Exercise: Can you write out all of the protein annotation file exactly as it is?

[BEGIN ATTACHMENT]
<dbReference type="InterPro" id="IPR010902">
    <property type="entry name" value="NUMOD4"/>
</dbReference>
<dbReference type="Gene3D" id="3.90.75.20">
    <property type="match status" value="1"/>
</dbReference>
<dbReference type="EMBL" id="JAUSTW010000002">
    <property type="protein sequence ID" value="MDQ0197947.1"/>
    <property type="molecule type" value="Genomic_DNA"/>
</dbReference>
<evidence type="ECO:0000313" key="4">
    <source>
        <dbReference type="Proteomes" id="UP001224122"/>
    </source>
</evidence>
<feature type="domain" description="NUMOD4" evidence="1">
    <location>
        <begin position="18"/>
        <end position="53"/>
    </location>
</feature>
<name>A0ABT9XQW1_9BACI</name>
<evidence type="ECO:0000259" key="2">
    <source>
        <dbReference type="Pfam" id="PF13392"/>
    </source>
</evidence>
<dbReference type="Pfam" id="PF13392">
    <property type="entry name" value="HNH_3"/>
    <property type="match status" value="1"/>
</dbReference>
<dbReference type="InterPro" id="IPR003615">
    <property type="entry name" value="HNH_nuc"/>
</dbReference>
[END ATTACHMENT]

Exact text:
<dbReference type="InterPro" id="IPR010902">
    <property type="entry name" value="NUMOD4"/>
</dbReference>
<dbReference type="Gene3D" id="3.90.75.20">
    <property type="match status" value="1"/>
</dbReference>
<dbReference type="EMBL" id="JAUSTW010000002">
    <property type="protein sequence ID" value="MDQ0197947.1"/>
    <property type="molecule type" value="Genomic_DNA"/>
</dbReference>
<evidence type="ECO:0000313" key="4">
    <source>
        <dbReference type="Proteomes" id="UP001224122"/>
    </source>
</evidence>
<feature type="domain" description="NUMOD4" evidence="1">
    <location>
        <begin position="18"/>
        <end position="53"/>
    </location>
</feature>
<name>A0ABT9XQW1_9BACI</name>
<evidence type="ECO:0000259" key="2">
    <source>
        <dbReference type="Pfam" id="PF13392"/>
    </source>
</evidence>
<dbReference type="Pfam" id="PF13392">
    <property type="entry name" value="HNH_3"/>
    <property type="match status" value="1"/>
</dbReference>
<dbReference type="InterPro" id="IPR003615">
    <property type="entry name" value="HNH_nuc"/>
</dbReference>